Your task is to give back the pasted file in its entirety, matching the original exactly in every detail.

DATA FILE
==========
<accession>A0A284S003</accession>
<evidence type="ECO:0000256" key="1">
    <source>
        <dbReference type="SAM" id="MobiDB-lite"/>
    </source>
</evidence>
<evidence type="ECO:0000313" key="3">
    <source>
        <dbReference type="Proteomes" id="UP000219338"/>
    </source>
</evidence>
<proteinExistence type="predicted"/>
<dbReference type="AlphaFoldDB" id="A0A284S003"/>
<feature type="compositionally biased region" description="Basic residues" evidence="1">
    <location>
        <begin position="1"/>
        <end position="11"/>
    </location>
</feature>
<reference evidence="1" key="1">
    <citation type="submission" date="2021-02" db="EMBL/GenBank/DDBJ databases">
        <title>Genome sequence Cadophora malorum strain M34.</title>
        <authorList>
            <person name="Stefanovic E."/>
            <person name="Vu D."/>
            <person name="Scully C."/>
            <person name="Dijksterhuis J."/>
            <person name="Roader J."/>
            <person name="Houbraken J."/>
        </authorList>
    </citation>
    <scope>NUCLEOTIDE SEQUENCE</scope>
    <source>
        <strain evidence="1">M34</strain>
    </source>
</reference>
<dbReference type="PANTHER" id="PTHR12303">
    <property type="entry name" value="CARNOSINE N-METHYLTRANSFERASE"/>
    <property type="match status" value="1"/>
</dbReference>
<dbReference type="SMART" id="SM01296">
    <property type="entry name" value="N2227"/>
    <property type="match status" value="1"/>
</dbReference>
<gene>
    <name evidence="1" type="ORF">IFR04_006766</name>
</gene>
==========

<accession>A0A284S003</accession>
<evidence type="ECO:0000256" key="1">
    <source>
        <dbReference type="SAM" id="MobiDB-lite"/>
    </source>
</evidence>
<evidence type="ECO:0000313" key="3">
    <source>
        <dbReference type="Proteomes" id="UP000219338"/>
    </source>
</evidence>
<proteinExistence type="predicted"/>
<dbReference type="AlphaFoldDB" id="A0A284S003"/>
<feature type="compositionally biased region" description="Basic residues" evidence="1">
    <location>
        <begin position="1"/>
        <end position="11"/>
    </location>
</feature>
<reference evidence="1" key="1">
    <citation type="submission" date="2021-02" db="EMBL/GenBank/DDBJ databases">
        <title>Genome sequence Cadophora malorum strain M34.</title>
        <authorList>
            <person name="Stefanovic E."/>
            <person name="Vu D."/>
            <person name="Scully C."/>
            <person name="Dijksterhuis J."/>
            <person name="Roader J."/>
            <person name="Houbraken J."/>
        </authorList>
    </citation>
    <scope>NUCLEOTIDE SEQUENCE</scope>
    <source>
        <strain evidence="1">M34</strain>
    </source>
</reference>
<dbReference type="PANTHER" id="PTHR12303">
    <property type="entry name" value="CARNOSINE N-METHYLTRANSFERASE"/>
    <property type="match status" value="1"/>
</dbReference>
<dbReference type="SMART" id="SM01296">
    <property type="entry name" value="N2227"/>
    <property type="match status" value="1"/>
</dbReference>
<gene>
    <name evidence="1" type="ORF">IFR04_006766</name>
</gene>